Bang the Drum Slowly

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  • Topic: Card game, Card games, Game
  • Pages : 2 (467 words )
  • Download(s) : 3336
  • Published : April 22, 2001
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Bang the Drum Slowly
Every game needs rules in order to ensure that everyone has a fair chance at succeeding in the game. If, however, fairness to all players is not a necessity, then no rules are necessary. In "Bang the Drum Slowly," this theme is inherent in everything from card games to life itself.

The Exciting Game Without Any Rules (or "TEGWAR"), is the game by which Henry Wiggins and Bruce Pearson play in everyday life. As a card game, TEGWAR is an exercise of dominance. The only rule is that there are no rules, and until a player acknowledges that concept, he has no chance of winning.

One player can defeat another without warning or just cause, but simply because they can. Some players are lucky and always seem to stay ahead while others can never overcome the luck their game will bring. Such is the dichotomy of the Wiggins and Pearson characters.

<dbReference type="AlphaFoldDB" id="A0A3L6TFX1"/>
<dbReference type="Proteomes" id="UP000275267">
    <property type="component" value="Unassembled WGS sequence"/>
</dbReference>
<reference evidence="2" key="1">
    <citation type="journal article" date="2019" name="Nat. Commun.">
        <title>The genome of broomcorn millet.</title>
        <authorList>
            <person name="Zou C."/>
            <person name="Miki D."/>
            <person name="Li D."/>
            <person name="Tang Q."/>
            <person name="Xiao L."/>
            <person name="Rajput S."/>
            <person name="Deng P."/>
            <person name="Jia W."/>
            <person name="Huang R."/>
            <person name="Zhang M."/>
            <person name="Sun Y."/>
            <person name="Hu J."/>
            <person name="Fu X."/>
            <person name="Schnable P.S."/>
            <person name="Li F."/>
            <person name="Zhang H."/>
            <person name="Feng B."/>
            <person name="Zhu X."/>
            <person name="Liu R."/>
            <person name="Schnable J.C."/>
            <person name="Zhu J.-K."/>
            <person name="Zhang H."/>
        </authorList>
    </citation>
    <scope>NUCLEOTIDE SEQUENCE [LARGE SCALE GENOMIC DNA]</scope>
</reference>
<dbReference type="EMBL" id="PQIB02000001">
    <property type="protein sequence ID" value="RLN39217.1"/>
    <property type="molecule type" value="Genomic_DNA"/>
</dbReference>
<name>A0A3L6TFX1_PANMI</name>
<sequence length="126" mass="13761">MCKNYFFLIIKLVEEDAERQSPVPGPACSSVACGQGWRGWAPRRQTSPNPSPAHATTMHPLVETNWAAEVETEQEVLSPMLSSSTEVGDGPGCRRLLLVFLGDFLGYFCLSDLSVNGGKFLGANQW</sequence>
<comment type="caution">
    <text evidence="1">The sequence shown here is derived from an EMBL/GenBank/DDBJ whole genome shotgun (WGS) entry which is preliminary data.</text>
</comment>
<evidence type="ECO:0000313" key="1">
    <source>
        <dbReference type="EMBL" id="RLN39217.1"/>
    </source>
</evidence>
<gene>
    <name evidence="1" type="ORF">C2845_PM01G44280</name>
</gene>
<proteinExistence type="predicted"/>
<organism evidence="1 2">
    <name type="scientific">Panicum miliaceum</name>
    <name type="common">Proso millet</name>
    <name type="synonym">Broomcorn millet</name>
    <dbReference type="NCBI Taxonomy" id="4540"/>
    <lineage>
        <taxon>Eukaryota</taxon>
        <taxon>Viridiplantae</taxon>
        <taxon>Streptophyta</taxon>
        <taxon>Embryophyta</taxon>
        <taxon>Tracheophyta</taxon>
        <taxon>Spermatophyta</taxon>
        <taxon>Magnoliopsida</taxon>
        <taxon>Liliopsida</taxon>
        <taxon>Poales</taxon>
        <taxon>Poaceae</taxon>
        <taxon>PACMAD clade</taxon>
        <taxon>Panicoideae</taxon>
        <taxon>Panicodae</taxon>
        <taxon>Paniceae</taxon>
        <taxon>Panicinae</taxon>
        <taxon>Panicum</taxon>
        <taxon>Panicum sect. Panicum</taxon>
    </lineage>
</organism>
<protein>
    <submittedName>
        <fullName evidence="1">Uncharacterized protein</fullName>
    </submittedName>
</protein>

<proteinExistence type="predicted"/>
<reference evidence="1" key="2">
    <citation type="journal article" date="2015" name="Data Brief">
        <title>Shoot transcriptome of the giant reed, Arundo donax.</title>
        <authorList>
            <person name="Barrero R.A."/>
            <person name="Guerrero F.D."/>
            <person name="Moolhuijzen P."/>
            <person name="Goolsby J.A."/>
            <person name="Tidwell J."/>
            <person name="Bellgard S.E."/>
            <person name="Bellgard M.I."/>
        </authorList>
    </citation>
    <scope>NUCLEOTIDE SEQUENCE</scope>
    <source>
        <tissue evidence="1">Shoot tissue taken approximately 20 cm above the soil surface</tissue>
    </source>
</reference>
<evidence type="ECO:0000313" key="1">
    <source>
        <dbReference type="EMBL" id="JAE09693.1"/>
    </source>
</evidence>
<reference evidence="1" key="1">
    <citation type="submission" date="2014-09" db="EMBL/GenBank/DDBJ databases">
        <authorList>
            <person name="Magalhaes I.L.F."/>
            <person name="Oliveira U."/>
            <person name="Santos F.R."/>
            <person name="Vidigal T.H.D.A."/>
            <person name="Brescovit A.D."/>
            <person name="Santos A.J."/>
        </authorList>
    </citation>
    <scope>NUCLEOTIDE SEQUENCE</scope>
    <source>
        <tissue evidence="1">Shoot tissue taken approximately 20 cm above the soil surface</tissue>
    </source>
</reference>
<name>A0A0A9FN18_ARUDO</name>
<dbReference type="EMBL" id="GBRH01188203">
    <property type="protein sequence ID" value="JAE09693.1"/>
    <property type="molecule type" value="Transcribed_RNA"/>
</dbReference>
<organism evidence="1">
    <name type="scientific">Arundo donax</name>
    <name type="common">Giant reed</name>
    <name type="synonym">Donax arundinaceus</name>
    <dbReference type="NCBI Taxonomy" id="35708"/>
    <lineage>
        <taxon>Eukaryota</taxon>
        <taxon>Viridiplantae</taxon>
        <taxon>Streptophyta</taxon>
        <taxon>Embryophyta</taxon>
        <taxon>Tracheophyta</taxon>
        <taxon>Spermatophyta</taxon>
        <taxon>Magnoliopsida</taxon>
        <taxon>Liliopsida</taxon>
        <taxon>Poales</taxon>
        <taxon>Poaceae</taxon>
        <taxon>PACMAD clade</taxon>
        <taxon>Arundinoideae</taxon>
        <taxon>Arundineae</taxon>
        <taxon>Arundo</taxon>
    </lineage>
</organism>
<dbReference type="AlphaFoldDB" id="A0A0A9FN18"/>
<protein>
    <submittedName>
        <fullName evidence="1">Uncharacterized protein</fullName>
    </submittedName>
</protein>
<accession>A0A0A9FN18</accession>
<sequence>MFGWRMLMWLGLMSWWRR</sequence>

Wiggins has a successful career, a beautiful wife, a secure financial future and the ability to slip outside of the rules to make sure he receives whatever chance didn't bring him. Pearson, on the other hand, has no stable woman, career or health (he is diagnosed with a terminal disease).

Throughout the movie, Wiggins takes pity on Pearson, helping him to maneuver through life by learning the rules of TEGWAR. As a pitcher for the New York Mammoths, Wiggins takes catcher Pearson under his wing to protect Pearson from the smarter of life's players until he could compete himself.

In one scene, guitar-playing catcher Piney Woods sings the line, "Life is unfair. I'll tell you that." It seems to be at this point that Wiggins realized how truly fortunate he was to seemingly be winning at life. He fully absorbs how random life's triumphs and tribulations can really be.

At this point, the movie turns more toward establishing a sense of brotherhood between the players. Each player, despite the differences they previously had with Pearson (and there were many), showed apparently sincere sympathy...
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